Area Active Listings (excl. UCB/CCBS) Aug Active Listing (excl. UCB/CCBS) Sep Change Sales Jul Sales Aug Change Months of Supply Aug Months of Supply Sep Change
Central Valley 2,810 2,892 up 2.9% 1,461 1,509 up 3.3% 2.4 2.3 down 1.0%
Northeast Valley 2,166 2,183 up 0.8% 632 612 down 3.2% 4.0 4.1 up 2.1%
Southeast Valley 2,578 2,696 up 4.6% 2,027 1,892 down 6.7% 1.7 1.9 up 9.6
West Valley 3,125 3,356 up 7.4% 2,119 1,888 down 10.9% 1.8 2.2 up 19.5

The numbers are for single-family detached homes only.

We see that the deterioration in the market for sellers was concentrated in the West Valley - adding more listings without contracts than any of the other 3 are and showing a bigger drop in monthly sales rate too.

The Central Valley saw an increase in sales with a higher percentage than the increase in supply. It was therefore the area with the best trends for seller. The Northeast valley saw very little increase in supply, but there was a 3.2% drop in the sale rate. It was therefore the second best region from a seller's perspective.

The Southeast valley started and ended with the tightest supply, but it did see a 4.6% increase in active listings coupled to a 6.7% drop in sales. These trends went in the buyer's favor but not as much as in the West Valley.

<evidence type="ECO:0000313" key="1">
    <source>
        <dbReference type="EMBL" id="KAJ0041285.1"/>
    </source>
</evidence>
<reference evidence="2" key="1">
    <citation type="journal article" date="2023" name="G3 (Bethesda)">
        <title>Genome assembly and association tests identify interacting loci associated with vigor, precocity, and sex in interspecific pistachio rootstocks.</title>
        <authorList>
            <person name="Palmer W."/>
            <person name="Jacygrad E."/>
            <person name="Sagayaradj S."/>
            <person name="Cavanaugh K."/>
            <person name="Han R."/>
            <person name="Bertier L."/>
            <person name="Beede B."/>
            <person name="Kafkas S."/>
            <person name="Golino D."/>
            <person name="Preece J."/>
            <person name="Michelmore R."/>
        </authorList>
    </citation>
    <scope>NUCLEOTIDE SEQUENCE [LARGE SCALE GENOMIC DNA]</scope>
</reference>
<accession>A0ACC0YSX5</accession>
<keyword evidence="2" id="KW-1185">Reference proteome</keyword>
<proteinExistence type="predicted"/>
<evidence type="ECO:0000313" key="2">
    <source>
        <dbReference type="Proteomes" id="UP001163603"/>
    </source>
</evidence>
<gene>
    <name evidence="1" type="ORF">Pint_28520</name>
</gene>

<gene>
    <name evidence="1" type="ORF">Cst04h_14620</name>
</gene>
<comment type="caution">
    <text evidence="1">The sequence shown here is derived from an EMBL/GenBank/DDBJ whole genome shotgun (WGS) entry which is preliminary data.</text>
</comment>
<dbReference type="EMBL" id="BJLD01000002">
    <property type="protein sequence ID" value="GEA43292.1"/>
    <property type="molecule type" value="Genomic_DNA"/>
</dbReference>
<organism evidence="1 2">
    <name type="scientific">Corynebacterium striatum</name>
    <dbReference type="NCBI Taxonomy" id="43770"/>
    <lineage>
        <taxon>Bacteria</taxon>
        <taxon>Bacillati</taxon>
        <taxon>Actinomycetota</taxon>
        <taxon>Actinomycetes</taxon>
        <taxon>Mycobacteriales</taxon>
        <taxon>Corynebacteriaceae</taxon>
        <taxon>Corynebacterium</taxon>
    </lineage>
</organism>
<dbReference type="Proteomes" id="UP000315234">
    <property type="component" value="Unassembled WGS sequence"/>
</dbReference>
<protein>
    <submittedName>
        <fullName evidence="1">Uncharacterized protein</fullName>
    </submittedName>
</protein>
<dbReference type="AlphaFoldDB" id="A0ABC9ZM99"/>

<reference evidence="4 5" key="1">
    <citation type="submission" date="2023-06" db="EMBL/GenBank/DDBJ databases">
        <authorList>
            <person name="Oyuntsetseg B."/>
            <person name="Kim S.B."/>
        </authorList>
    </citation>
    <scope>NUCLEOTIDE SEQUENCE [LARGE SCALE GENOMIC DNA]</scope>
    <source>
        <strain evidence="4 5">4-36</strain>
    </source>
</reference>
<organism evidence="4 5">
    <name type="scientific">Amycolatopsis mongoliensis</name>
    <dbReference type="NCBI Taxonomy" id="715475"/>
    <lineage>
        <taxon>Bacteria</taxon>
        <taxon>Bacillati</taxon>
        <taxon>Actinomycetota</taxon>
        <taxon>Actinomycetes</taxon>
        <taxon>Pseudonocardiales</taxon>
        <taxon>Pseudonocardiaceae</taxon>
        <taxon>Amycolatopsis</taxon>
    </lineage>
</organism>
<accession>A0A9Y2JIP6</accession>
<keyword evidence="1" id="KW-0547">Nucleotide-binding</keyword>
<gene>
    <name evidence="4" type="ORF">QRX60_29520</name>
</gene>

September 10 - If you feel like the luxury market has improved a lot during the past year you are not mistaken. Excessive supply between 2015 and 2017 was a drag on the market keeping prices weak and inhibiting sellers during negotiations. The supply has been trending lower over the past year but the biggest change has been a surge in demand.

For the annual period that ended on August 31, we saw $8.4 billion spent on homes over $500,000 in Greater Phoenix. This is a huge 24.7% increase over the prior 12 months and almost entirely due to a 24.2% increase in the number of homes sold. The average price of these homes only rose by 0.4%.

The largest percentage increases in high-end dollar volume are to be seen in:

  1. Phoenix 85006 - up 384% (12 sales over $500K)
  2. Scottsdale 85257 - up 157% (40 sales)
  3. Rio Verde - up 163% (76 sales)
  4. Phoenix 85022 - up 142% (48 sales)
  5. Buckeye 85396 - up 132% (31 sales)
  6. Waddell 85355 - up 129% (22 sales)
  7. Surprise 85387 - up 121% (26 sales)
  8. Phoenix 85003 - up 105% (64 sales)
  9. Phoenix 85042 - up 95% (31 sales)
  10. Chandler 85224 - up 94% (23 sales)
  11. New River 85087 - up 91% (18 sales)
  12. Phoenix 85032 - up 85% (29 sales)
  13. San Tan Valley 85140 - up 85% (22 sales)
  14. Surprise 85379 - up 77% (14 sales)
  15. Phoenix 85008 - up 66% (13 sales)
  16. Mesa 85213 - up 65% (82 sales)

We excluded locations with fewer than 10 sales in the last 12 months from this table.

Few of these are generally regarded as top luxury home locations. The fact is that a rising price wave is pushing homes into the over-$500K bracket all over the place. We have more ZIP codes joining the over-half-million club, with homes selling for more than $500,000 in the following relatively inexpensive locations

  • Phoenix 85009
  • Casa Grande 85122
  • Coolidge 85128
  • Maricopa 85138
  • Maricopa 85139
  • Casa Grande 85194
  • Mesa 85208
  • Glendale 85301
  • Glendale 85307
  • Peoria 85382
  • Avondale 85392